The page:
Talk:Geyser (Mars)

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Outdated sources[edit]

In the future, when quoting primary sources, please verify they are current theories or models. Not because they have been published it has to be included (example: Flat Earth model). In this particular subject, a wave of speculations were proposed and published, and the latest research all points at cold geyser-like or jet-like systems. Most old theories were discarded on basis of thermal imaging. Note that current geophysical models deal with the most likely geyser mechanisms, of which there is no consensus yet. I know the Hungarians propose the thingie is alive, so it is listed apart. If you come across new papers citing a phenomenon different than geyser/jet/outflow/eruption/plumes, etc., please go ahead and post it here or intregrate it to the article. Thank you, BatteryIncluded (talk) 22:22, 17 September 2009 (UTC)

Geysers on Triton[edit]

There are similar markings in the southern subpolar region of Triton [50° and 57°S] (observed by the the Voyager 2 probe in 1989) which are ascribed to geysers powered by subsurface vaporization of nitrogen. It would be useful to compare and contrast these with the ones on Mars.--Tediouspedant (talk) 14:09, 23 October 2009 (UTC)

I read that both models are similar but I have not read anything about the ones in Triton. The ones in Mars happen on ice no thicker than 1 meter and use solar energy to sublimate the ice. The ones in Triton seem powered by powerful geological processes as the plumes are several kilometers high. I think writting a short section comparing them would be interesting, especially if the mechanism are thought to be similar. Cheers, BatteryIncluded (talk) 20:09, 23 October 2009 (UTC)

Are there any actual observations of the Martian 'geysers' themselves?[edit]

WP seems to have a habit of making 'hypothetical' / 'theoretical' things sound far too 'settled' for comfort.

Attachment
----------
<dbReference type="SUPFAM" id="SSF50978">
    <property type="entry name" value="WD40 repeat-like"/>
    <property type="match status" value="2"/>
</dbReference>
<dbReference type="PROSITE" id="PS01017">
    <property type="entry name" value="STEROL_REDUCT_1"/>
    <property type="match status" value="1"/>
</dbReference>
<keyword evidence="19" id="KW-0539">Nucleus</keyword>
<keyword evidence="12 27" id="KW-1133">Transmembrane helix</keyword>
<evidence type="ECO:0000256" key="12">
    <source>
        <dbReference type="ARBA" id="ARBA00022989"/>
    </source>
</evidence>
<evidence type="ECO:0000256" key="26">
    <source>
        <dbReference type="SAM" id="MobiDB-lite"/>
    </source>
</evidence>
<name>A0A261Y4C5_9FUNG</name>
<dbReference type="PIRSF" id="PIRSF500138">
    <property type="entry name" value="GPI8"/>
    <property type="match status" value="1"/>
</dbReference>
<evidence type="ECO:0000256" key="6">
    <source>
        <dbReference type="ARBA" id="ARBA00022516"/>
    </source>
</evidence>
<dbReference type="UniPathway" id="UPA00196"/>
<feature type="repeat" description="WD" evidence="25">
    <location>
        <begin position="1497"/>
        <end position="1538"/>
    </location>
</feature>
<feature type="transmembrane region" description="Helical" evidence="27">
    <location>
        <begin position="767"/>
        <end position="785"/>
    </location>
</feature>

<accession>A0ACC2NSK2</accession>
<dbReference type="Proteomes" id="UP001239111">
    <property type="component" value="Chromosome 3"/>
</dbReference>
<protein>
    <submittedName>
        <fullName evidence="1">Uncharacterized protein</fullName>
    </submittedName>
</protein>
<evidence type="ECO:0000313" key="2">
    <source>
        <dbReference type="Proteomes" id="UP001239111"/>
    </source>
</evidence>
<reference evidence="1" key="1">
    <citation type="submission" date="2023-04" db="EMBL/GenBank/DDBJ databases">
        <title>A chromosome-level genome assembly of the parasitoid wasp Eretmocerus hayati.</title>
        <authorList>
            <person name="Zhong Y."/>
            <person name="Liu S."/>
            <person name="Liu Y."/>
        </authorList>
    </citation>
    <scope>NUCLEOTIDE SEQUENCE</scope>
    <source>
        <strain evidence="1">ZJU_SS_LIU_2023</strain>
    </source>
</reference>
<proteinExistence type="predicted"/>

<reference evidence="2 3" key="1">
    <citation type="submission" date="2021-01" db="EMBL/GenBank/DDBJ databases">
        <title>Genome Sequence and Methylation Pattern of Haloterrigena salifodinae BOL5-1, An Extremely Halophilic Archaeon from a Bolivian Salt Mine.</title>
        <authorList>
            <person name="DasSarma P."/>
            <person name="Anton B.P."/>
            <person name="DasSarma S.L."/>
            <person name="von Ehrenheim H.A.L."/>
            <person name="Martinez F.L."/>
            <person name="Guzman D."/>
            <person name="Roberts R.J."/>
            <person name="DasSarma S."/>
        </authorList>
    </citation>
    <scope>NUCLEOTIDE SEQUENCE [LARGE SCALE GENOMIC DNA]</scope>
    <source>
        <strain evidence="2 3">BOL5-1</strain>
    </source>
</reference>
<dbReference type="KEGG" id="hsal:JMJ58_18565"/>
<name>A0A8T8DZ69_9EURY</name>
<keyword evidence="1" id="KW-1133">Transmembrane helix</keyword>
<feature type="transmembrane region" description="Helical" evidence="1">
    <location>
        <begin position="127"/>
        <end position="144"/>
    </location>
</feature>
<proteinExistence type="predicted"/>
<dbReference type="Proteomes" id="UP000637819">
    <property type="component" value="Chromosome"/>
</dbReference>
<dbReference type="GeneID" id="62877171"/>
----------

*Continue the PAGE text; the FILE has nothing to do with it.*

There seems to be a lot of speculation going on in the literature as to how the dark spots form and how the dark fans form. The literature seems caught up in the current 'geyser' model.

Do we have any actual DIRECT evidence of this (visual confirmation, etc.), or is it all strictly hypothetical at this point? If so, that should maybe be made more clear in the article.

I assume a geyser is probably too small a feature for even HiRISE to successfully image at sufficient resolution? So, I'm not holding out much hope on that score...

There seem to be a few problems with the geyser model & the "spiders." For one, is there any specific reason for the formation of filamentary channels in the terrain? As opposed to say big circular pits or some other morphology? We know that frost layers come and go in other regions and that dark spots and fans form on and around areas where NO spiders are seen. Why aren't spiders/geysers seen in THOSE regions? Do we see 'spiders'/'geysers' in the northern latitudes as well? If not, why not? Why do 'spiders' / 'geysers' only occur in specific areas of the southern latitudes? One assumes the same laws of physics / chemistry apply in both hemispheres...

Is there anything in the literature WRT problems with the geyser model? Perhaps that should be included for balance, if so? 'Open questions,' 'unsolved contradictions,' etc. (talk) 04:26, 4 December 2012 (UTC)

All your answers are in the article. Including:
  • From the introduction: "There is no direct data on these features other than images taken in the visible and infrared spectra."
  • "Time-lapsed imagery performed by NASA confirms the apparent ejection of dark material following the radial growth of spider channels in the ice.[8] Time-lapsed imaging of a single area of interest also shows that small dark spots generally indicate the position of spider features not yet visible; it also shows that spots expand significantly, including dark fans emanating from some of the spots, which increase in prominence and develop clear directionality indicative of wind action."
BatteryIncluded (talk) 15:02, 4 December 2012 (UTC)